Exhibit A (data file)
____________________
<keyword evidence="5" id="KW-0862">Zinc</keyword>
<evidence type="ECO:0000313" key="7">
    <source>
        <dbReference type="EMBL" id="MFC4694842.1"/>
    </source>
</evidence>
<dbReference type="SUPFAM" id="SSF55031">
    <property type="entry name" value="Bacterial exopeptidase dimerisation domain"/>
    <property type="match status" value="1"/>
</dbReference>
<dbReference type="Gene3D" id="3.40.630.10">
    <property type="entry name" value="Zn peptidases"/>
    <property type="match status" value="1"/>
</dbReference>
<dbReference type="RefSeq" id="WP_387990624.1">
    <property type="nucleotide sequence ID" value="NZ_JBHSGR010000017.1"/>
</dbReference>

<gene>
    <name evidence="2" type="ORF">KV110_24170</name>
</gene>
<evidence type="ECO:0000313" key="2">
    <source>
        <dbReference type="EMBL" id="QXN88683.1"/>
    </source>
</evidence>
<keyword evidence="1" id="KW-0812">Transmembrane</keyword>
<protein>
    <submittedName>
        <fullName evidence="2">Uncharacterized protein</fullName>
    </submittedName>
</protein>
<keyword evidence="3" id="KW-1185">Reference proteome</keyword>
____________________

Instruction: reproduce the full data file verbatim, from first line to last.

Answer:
<keyword evidence="5" id="KW-0862">Zinc</keyword>
<evidence type="ECO:0000313" key="7">
    <source>
        <dbReference type="EMBL" id="MFC4694842.1"/>
    </source>
</evidence>
<dbReference type="SUPFAM" id="SSF55031">
    <property type="entry name" value="Bacterial exopeptidase dimerisation domain"/>
    <property type="match status" value="1"/>
</dbReference>
<dbReference type="Gene3D" id="3.40.630.10">
    <property type="entry name" value="Zn peptidases"/>
    <property type="match status" value="1"/>
</dbReference>
<dbReference type="RefSeq" id="WP_387990624.1">
    <property type="nucleotide sequence ID" value="NZ_JBHSGR010000017.1"/>
</dbReference>

<gene>
    <name evidence="2" type="ORF">KV110_24170</name>
</gene>
<evidence type="ECO:0000313" key="2">
    <source>
        <dbReference type="EMBL" id="QXN88683.1"/>
    </source>
</evidence>
<keyword evidence="1" id="KW-0812">Transmembrane</keyword>
<protein>
    <submittedName>
        <fullName evidence="2">Uncharacterized protein</fullName>
    </submittedName>
</protein>
<keyword evidence="3" id="KW-1185">Reference proteome</keyword>